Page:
meet the young indigenous activist decolonizing environmentalism to save the planet
As we face a climate crisis, Indigenous environmental activists like Jamie Graham-Blair are highlighting how traditional custodians have always protected country.
Photography Jacob Collings
This article originally appeared on i-D AU.
Jamie Graham-Blair is a young and warm-hearted specialist in matters of science, Indigenous resistance and the spiritual world. Soon to graduate from University of Tasmania as a Marine and Antarctic scientist and working with NITA Education teaching people Aboriginal practices of sustainability, he is committed to protecting and healing country. "I've always wanted to learn the tools to help protect the environment," he tells us via facetime. "I don't know if it's because of my heritage or my upbringing, but since primary school I imagined a future where I went to university to study conservation." At 24, the trawlwoolway pakana from North East lutruwita (Tasmania) is doing what he's always envisioned.
Jamie's knowledge about environmental conservation is rooted in traditional Aboriginal practices and further informed by modern science. It's a well rounded approach that seeks to tackle sustainability from all angles. Through his advocacy Jamie is now asking Australia to listen to Indigenous people in order to survive the environmental and spiritual despair the world is currently facing. We spoke with Jamie about the limitations of Eurocentric universities, how Aboriginal people have always been the original scientists and how younger generations are the key to saving the future.
What's a major difference between the way Western countries and Indigenous cultures view conservatism ?
Studying environmental science within a Western institution means that the knowledge is very compartmentalised — they like to break things up into maths or physics, all these different little boxes. However, within my culture, conservation is incredibly holistic. I've grown up compartmentalising all these different knowledges — plant science is meant to be separate from geology — but really it's all one thing. I find that beautiful. When I started learning about my culture I realised that our dances speak of ecology, of community, of spirit, it's all connected. Learning that holistic approach helped me to understand the technical aspect of my degree better.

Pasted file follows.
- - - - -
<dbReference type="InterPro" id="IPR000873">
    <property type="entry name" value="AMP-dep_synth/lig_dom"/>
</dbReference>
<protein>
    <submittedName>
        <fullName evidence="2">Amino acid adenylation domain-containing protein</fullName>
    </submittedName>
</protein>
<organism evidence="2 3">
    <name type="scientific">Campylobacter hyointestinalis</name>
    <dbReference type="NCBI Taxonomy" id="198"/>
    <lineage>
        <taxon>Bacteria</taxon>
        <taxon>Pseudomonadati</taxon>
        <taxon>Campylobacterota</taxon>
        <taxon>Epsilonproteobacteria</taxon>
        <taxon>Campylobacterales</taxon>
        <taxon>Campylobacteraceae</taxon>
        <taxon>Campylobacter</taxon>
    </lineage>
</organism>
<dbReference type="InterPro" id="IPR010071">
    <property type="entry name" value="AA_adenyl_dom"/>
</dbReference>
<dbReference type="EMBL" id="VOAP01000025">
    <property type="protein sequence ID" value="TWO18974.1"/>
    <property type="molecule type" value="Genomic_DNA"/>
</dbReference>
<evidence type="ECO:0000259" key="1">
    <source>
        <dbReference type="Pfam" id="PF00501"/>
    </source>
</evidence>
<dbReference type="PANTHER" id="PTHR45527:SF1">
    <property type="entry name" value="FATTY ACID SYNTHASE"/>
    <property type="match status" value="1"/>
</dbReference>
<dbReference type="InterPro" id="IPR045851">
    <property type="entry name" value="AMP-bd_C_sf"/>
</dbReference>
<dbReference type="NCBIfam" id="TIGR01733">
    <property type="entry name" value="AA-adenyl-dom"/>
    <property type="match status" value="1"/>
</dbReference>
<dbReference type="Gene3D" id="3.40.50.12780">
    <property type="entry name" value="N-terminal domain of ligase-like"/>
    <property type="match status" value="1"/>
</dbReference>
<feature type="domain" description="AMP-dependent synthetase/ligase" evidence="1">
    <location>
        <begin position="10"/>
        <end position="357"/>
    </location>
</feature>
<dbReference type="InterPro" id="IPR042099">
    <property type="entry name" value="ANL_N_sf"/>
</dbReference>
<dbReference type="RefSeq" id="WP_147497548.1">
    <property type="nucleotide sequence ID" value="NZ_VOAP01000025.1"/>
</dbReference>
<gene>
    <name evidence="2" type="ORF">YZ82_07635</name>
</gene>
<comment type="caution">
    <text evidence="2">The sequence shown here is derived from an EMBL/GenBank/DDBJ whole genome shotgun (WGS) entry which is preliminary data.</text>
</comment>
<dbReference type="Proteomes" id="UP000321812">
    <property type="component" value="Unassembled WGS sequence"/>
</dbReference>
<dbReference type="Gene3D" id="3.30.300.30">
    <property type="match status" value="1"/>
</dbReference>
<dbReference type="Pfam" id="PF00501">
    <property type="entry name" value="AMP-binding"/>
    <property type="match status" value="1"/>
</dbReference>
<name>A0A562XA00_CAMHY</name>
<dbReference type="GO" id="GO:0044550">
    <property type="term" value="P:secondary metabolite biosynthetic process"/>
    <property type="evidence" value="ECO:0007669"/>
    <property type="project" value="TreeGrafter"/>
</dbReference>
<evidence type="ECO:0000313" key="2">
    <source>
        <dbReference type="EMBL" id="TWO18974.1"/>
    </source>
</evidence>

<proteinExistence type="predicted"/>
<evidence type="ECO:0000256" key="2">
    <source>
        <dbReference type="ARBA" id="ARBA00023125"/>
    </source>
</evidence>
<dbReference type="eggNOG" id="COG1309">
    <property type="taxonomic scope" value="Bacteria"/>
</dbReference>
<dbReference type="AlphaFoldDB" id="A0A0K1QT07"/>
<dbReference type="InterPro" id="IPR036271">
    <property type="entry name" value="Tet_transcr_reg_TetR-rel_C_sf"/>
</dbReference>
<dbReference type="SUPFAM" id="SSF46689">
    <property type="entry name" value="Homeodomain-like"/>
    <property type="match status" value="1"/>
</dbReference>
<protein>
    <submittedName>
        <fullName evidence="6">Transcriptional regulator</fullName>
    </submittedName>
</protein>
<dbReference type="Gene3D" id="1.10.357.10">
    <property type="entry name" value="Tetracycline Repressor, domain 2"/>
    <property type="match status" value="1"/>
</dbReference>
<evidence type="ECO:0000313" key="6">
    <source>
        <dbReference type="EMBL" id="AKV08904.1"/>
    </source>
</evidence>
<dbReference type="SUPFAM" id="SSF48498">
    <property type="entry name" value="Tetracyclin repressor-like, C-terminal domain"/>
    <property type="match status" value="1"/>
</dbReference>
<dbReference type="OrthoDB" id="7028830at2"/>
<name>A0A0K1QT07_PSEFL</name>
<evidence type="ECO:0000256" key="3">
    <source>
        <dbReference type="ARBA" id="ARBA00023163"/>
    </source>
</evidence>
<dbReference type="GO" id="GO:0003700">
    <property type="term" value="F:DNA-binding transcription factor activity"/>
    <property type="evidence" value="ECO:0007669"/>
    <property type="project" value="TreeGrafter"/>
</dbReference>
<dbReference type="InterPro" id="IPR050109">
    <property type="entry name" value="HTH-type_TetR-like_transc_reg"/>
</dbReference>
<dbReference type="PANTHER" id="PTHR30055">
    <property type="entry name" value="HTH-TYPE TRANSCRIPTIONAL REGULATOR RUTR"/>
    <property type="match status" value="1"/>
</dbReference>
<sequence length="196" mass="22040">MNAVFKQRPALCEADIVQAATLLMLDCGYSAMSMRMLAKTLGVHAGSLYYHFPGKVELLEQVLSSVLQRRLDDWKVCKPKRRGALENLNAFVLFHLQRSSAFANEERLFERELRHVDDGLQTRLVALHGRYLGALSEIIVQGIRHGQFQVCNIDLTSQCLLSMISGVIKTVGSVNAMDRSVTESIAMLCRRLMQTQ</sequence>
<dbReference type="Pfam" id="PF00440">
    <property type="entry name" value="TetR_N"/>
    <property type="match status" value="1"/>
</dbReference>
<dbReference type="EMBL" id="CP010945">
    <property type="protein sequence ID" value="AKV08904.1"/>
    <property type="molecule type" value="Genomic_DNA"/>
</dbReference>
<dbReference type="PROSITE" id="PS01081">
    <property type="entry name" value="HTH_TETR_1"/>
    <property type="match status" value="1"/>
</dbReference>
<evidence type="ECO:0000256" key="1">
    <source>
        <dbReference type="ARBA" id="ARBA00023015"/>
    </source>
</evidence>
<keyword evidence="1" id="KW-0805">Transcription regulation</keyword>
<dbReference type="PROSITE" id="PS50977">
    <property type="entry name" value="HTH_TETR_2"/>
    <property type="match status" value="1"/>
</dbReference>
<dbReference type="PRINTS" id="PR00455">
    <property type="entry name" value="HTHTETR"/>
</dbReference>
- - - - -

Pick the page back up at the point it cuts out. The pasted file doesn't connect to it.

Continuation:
Did your university degree inform your own cultural background in any way?
I've been learning cultural knowledge my whole life but most intensively in the last three years. I've known my whole life that I was Aboriginal, but I didn't know what tribe I came from in lutruwita. Once I took part in a repatriation ceremony I started connecting to country more and was drawn deep into my culture and community. Even through my degree I felt my old people calling out to me, and my studies took on this new meaning because I understood my responsibility of taking care of the land better. When I realised that knowledge was helping me connect to my roots it helped me push forward. It was like a spark lit and all the pieces of the puzzle finally fit together. It felt like the ancestors were calling me to heal the land and help in a meaningful way.
Western cultures seem to assume that Indigenous cultural practices are not based on scientific knowledge.
It's painful and I feel sorry for people who don't understand our traditional knowledge. My ancestors were the OG scientists. Science is based on observations and questions — and then testing those questions to find answers. If my people didn't go through those processes, they wouldn't have been able to survive for as long as they did — and they didn't just survive, they thrived. We've lived here for millennia, through at least two different ice ages maybe more, so without being able to observe, question and then come up with answers, adapt and share, we wouldn't have come so far. We are the masters of sustainability and community.
Do you think science and spirituality go hand in hand?
Yes, one example is the smoking ceremonies. During these rituals Indigenous people in Australia — and all over the world — burn certain plants in order to cleanse and welcome you to their country. For a long time the scientific perspective on that was that it was all mumbo jumbo, but as science progressed, they realised that plants like the Eucalypt have strong antibacterial properties that are used in modern medicine today to disinfect. So when our people practice these methods for spiritual reasons like a welcome to the land or introducing you to their ancestors, that ritual is now partially understood by Western science. Smoking ceremonies literally cleanse your body — it's a medicinal smoke. Western science is slowly catching up to so many of our traditions and stories.